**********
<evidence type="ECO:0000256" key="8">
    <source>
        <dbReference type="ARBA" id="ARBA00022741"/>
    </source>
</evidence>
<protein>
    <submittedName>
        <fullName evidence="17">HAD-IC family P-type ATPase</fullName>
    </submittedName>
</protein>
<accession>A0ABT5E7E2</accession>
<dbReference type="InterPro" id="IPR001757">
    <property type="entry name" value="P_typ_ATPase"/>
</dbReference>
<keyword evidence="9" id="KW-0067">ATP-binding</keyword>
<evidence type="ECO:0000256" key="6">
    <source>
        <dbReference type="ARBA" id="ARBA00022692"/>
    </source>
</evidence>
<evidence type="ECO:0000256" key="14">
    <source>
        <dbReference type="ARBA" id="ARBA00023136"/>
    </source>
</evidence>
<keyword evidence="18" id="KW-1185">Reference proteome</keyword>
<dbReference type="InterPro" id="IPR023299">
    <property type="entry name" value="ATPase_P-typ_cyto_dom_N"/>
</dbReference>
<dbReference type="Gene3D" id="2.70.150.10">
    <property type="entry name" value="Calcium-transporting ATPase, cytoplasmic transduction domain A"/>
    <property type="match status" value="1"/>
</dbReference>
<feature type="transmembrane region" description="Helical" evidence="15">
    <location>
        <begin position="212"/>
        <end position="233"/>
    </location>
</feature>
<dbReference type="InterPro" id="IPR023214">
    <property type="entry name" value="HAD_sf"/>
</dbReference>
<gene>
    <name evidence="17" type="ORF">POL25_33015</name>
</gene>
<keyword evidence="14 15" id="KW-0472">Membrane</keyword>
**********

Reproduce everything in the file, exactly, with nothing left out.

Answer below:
<evidence type="ECO:0000256" key="8">
    <source>
        <dbReference type="ARBA" id="ARBA00022741"/>
    </source>
</evidence>
<protein>
    <submittedName>
        <fullName evidence="17">HAD-IC family P-type ATPase</fullName>
    </submittedName>
</protein>
<accession>A0ABT5E7E2</accession>
<dbReference type="InterPro" id="IPR001757">
    <property type="entry name" value="P_typ_ATPase"/>
</dbReference>
<keyword evidence="9" id="KW-0067">ATP-binding</keyword>
<evidence type="ECO:0000256" key="6">
    <source>
        <dbReference type="ARBA" id="ARBA00022692"/>
    </source>
</evidence>
<evidence type="ECO:0000256" key="14">
    <source>
        <dbReference type="ARBA" id="ARBA00023136"/>
    </source>
</evidence>
<keyword evidence="18" id="KW-1185">Reference proteome</keyword>
<dbReference type="InterPro" id="IPR023299">
    <property type="entry name" value="ATPase_P-typ_cyto_dom_N"/>
</dbReference>
<dbReference type="Gene3D" id="2.70.150.10">
    <property type="entry name" value="Calcium-transporting ATPase, cytoplasmic transduction domain A"/>
    <property type="match status" value="1"/>
</dbReference>
<feature type="transmembrane region" description="Helical" evidence="15">
    <location>
        <begin position="212"/>
        <end position="233"/>
    </location>
</feature>
<dbReference type="InterPro" id="IPR023214">
    <property type="entry name" value="HAD_sf"/>
</dbReference>
<gene>
    <name evidence="17" type="ORF">POL25_33015</name>
</gene>
<keyword evidence="14 15" id="KW-0472">Membrane</keyword>